Newly Published
Critical Care Medicine  |   May 2018
Respiratory Muscle Effort during Expiration in Successful and Failed Weaning from Mechanical Ventilation
Author Notes
  • From the Departments of Critical Care Medicine (J.D., L.H.R., J.G.v.d.H., L.M.A.H.), Anesthesiology (D.J.), and Pulmonary Diseases (H.W.H.v.H.) and the Donders Institute for Brain, Cognition and Behaviour, Department of Neurology (J.D.), Radboud University Medical Center, Nijmegen, The Netherlands; and the Department of Intensive Care Medicine, VU University Medical Center, Amsterdam, The Netherlands (L.M.A.H.).
  • Supplemental Digital Content is available for this article. Direct URL citations appear in the printed text and are available in both the HTML and PDF versions of this article. Links to the digital files are provided in the HTML text of this article on the Journal’s Web site (www.anesthesiology.org).
    Supplemental Digital Content is available for this article. Direct URL citations appear in the printed text and are available in both the HTML and PDF versions of this article. Links to the digital files are provided in the HTML text of this article on the Journal’s Web site (www.anesthesiology.org).×
  • Submitted for publication March 22, 2017. Accepted for publication April 11, 2018.
    Submitted for publication March 22, 2017. Accepted for publication April 11, 2018.×
  • Acknowledgments: The authors thank Wiebe Pestman, Ph.D. (Department of Biostatistics, Radboud University Medical Center, Nijmegen, The Netherlands), for his statistical advice and review of the manuscript.
    Acknowledgments: The authors thank Wiebe Pestman, Ph.D. (Department of Biostatistics, Radboud University Medical Center, Nijmegen, The Netherlands), for his statistical advice and review of the manuscript.×
  • Research Support: This study was investigator-initiated and financed by institutional resources (Department of Critical Care Medicine, Radboud University Medical Center, Nijmegen, The Netherlands).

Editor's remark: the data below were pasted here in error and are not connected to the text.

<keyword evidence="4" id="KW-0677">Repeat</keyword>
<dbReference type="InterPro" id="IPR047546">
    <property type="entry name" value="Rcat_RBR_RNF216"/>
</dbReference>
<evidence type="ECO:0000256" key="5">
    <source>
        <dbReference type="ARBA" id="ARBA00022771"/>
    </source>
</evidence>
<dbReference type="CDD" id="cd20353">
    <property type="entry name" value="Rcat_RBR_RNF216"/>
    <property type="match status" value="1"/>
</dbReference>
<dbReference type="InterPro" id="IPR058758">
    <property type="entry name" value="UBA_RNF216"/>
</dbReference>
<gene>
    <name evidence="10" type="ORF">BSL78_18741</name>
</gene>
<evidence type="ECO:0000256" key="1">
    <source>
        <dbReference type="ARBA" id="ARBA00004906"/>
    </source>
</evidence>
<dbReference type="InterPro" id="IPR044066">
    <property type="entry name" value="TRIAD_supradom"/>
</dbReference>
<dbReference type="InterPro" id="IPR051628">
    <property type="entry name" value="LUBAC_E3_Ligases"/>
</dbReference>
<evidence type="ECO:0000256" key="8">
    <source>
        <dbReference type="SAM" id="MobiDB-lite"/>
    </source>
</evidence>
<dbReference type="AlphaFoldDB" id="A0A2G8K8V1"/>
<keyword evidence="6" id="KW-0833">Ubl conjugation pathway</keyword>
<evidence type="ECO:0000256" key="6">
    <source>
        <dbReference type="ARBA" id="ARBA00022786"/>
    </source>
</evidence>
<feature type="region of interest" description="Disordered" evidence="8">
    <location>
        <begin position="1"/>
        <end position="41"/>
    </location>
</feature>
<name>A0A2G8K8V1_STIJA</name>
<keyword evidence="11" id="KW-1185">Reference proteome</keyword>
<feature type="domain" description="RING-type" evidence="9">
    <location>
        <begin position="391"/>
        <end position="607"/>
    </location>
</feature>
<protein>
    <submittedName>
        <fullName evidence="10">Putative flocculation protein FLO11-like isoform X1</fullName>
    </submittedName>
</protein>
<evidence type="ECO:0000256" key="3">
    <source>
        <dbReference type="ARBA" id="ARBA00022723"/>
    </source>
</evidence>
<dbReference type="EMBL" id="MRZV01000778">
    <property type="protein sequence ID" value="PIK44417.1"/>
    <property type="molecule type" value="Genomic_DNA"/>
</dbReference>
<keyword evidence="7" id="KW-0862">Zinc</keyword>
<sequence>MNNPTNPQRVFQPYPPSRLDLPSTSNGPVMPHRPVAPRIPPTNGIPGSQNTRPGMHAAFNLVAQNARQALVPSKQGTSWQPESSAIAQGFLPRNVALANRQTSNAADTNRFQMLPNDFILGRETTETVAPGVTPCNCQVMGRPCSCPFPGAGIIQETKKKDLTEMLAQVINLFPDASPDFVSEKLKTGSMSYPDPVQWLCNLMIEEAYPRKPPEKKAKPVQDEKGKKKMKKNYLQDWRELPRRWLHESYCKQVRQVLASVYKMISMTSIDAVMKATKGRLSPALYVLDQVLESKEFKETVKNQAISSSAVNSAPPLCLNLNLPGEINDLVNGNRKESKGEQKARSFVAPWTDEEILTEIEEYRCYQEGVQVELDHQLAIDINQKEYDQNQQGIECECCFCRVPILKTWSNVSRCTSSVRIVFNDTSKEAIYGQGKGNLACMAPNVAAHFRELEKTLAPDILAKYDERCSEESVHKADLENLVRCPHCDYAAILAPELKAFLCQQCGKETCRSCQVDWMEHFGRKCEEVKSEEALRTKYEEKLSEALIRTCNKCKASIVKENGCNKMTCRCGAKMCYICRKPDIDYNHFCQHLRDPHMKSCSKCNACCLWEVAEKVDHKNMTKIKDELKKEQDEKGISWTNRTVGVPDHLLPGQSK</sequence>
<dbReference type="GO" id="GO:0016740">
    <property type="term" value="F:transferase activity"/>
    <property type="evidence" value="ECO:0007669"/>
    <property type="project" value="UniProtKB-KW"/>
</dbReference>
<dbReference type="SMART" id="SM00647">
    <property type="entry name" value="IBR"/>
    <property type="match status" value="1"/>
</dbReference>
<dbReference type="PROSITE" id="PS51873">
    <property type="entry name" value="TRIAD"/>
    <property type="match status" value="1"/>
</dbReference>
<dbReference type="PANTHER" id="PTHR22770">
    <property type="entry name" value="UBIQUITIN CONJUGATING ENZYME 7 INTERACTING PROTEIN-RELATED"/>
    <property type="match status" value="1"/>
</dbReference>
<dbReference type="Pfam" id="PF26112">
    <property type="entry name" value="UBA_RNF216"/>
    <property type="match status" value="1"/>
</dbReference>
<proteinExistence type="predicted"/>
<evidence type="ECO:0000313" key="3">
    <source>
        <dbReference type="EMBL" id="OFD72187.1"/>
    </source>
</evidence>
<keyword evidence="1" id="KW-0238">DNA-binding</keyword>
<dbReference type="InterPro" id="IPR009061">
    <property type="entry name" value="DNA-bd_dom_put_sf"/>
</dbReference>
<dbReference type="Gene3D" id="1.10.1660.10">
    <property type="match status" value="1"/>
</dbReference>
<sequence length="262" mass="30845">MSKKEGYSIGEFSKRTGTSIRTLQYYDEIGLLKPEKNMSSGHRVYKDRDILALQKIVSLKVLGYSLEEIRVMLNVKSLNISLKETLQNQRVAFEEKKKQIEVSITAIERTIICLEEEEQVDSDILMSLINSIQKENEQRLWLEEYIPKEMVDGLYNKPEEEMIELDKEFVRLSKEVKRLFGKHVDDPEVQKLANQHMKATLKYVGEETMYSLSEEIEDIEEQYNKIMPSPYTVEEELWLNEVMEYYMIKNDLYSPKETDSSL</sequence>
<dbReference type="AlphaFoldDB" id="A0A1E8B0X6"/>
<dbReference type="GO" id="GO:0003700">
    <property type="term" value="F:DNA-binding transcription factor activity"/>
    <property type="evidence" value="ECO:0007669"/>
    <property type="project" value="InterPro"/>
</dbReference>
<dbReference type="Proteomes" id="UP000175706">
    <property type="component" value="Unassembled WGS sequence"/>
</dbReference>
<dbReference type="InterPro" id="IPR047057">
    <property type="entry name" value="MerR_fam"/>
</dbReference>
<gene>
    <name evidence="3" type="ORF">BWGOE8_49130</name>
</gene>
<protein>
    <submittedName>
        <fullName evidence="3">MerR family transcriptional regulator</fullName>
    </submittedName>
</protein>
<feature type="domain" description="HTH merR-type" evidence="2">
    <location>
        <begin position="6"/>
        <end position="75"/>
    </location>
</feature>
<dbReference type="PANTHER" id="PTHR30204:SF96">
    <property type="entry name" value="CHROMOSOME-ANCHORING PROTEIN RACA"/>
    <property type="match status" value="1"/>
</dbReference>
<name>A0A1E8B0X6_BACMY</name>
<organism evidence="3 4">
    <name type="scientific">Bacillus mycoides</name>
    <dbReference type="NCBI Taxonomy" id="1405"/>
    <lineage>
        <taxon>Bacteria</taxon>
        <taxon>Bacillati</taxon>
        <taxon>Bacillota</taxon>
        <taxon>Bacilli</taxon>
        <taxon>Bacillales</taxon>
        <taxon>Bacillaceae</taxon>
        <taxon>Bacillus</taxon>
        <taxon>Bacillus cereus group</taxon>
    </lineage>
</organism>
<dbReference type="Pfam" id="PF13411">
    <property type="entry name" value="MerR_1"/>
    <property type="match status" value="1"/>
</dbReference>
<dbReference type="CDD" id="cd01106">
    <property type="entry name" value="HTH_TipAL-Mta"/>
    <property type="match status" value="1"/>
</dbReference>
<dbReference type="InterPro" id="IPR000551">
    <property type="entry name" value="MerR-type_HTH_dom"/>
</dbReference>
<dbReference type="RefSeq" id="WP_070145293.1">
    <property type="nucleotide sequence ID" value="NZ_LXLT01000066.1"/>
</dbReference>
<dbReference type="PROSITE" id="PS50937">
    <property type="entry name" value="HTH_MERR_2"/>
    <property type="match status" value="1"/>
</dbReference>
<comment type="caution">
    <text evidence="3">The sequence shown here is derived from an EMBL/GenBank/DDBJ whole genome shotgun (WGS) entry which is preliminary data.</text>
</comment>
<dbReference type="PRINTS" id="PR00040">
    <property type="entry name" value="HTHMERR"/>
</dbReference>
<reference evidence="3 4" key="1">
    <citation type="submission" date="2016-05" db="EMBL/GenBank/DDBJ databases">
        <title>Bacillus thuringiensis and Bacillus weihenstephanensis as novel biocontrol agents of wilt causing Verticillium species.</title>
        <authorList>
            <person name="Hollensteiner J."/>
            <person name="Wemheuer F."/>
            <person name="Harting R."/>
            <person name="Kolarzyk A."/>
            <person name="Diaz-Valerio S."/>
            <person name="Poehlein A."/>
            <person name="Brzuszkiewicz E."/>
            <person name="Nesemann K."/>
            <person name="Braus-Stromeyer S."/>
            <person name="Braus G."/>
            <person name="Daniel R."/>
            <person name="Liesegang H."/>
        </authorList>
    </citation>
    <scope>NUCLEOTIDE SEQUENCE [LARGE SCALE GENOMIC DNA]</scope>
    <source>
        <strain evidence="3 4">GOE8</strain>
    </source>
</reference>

Research Support: This study was investigator-initiated and financed by institutional resources (Department of Critical Care Medicine, Radboud University Medical Center, Nijmegen, The Netherlands).×
  • Competing Interests: The authors declare no competing interests.
    Competing Interests: The authors declare no competing interests.×
  • Correspondence: Address correspondence to Dr. Heunks: VU University Medical Center Amsterdam, Department of Intensive Care Medicine, Postbox 7057, 1007 MB Amsterdam, The Netherlands. L.Heunks@VUmc.nl. Information on purchasing reprints may be found at www.anesthesiology.org or on the masthead page at the beginning of this issue. Anesthesiology’s articles are made freely accessible to all readers, for personal use only, 6 months from the cover date of the issue.
Article Information
Critical Care Medicine / Critical Care / Respiratory System
Critical Care Medicine   |   May 2018
Respiratory Muscle Effort during Expiration in Successful and Failed Weaning from Mechanical Ventilation
Anesthesiology Newly Published on May 15, 2018. doi:10.1097/ALN.0000000000002256
Anesthesiology Newly Published on May 15, 2018. doi:10.1097/ALN.0000000000002256
Abstract

Background: Respiratory muscle weakness in critically ill patients is associated with difficulty in weaning from mechanical ventilation. Previous studies have mainly focused on inspiratory muscle activity during weaning; expiratory muscle activity is less well understood. The current study describes expiratory muscle activity during weaning, including tonic diaphragm activity. The authors hypothesized that expiratory muscle effort is greater in patients who fail to wean compared to those who wean successfully.

Methods: Twenty adult patients receiving mechanical ventilation (more than 72 h) performed a spontaneous breathing trial. Tidal volume, transdiaphragmatic pressure, diaphragm electrical activity, and diaphragm neuromechanical efficiency were calculated on a breath-by-breath basis. Inspiratory (and expiratory) muscle efforts were calculated as the inspiratory esophageal (and expiratory gastric) pressure–time products, respectively.

Results: Nine patients failed weaning. The contribution of the expiratory muscles to total respiratory muscle effort increased in the “failure” group from 13 ± 9% at onset to 24 ± 10% at the end of the breathing trial (P = 0.047); there was no increase in the “success” group. Diaphragm electrical activity (expressed as the percentage of inspiratory peak) was low at end expiration (failure, 3 ± 2%; success, 4 ± 6%) and equal between groups during the entire expiratory phase (P = 0.407). Diaphragm neuromechanical efficiency was lower in the failure versus success groups (0.38 ± 0.16 vs. 0.71 ± 0.36 cm H2O/μV; P = 0.054).

Conclusions: Weaning failure (vs. success) is associated with increased effort of the expiratory muscles and impaired neuromechanical efficiency of the diaphragm but no difference in tonic activity of the diaphragm.